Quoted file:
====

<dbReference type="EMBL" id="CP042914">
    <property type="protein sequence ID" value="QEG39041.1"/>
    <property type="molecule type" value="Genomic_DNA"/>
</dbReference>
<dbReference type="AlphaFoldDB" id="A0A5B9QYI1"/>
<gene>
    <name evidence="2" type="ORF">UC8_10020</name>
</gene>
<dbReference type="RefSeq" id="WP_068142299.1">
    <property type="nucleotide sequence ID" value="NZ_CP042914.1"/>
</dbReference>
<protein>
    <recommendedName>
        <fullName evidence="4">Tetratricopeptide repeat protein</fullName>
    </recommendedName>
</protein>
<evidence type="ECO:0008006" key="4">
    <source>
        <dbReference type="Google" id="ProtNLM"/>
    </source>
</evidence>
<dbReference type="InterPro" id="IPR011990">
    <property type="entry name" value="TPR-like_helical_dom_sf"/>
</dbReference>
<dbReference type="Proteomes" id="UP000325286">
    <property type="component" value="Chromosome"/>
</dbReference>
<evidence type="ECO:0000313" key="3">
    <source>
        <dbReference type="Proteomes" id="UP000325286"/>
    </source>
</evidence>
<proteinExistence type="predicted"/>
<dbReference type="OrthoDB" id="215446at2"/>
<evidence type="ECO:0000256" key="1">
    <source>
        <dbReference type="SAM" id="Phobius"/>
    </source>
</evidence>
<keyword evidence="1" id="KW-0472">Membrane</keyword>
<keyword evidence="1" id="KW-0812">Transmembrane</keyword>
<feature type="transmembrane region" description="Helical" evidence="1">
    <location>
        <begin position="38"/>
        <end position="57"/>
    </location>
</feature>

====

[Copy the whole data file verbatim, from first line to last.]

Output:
<dbReference type="EMBL" id="CP042914">
    <property type="protein sequence ID" value="QEG39041.1"/>
    <property type="molecule type" value="Genomic_DNA"/>
</dbReference>
<dbReference type="AlphaFoldDB" id="A0A5B9QYI1"/>
<gene>
    <name evidence="2" type="ORF">UC8_10020</name>
</gene>
<dbReference type="RefSeq" id="WP_068142299.1">
    <property type="nucleotide sequence ID" value="NZ_CP042914.1"/>
</dbReference>
<protein>
    <recommendedName>
        <fullName evidence="4">Tetratricopeptide repeat protein</fullName>
    </recommendedName>
</protein>
<evidence type="ECO:0008006" key="4">
    <source>
        <dbReference type="Google" id="ProtNLM"/>
    </source>
</evidence>
<dbReference type="InterPro" id="IPR011990">
    <property type="entry name" value="TPR-like_helical_dom_sf"/>
</dbReference>
<dbReference type="Proteomes" id="UP000325286">
    <property type="component" value="Chromosome"/>
</dbReference>
<evidence type="ECO:0000313" key="3">
    <source>
        <dbReference type="Proteomes" id="UP000325286"/>
    </source>
</evidence>
<proteinExistence type="predicted"/>
<dbReference type="OrthoDB" id="215446at2"/>
<evidence type="ECO:0000256" key="1">
    <source>
        <dbReference type="SAM" id="Phobius"/>
    </source>
</evidence>
<keyword evidence="1" id="KW-0472">Membrane</keyword>
<keyword evidence="1" id="KW-0812">Transmembrane</keyword>
<feature type="transmembrane region" description="Helical" evidence="1">
    <location>
        <begin position="38"/>
        <end position="57"/>
    </location>
</feature>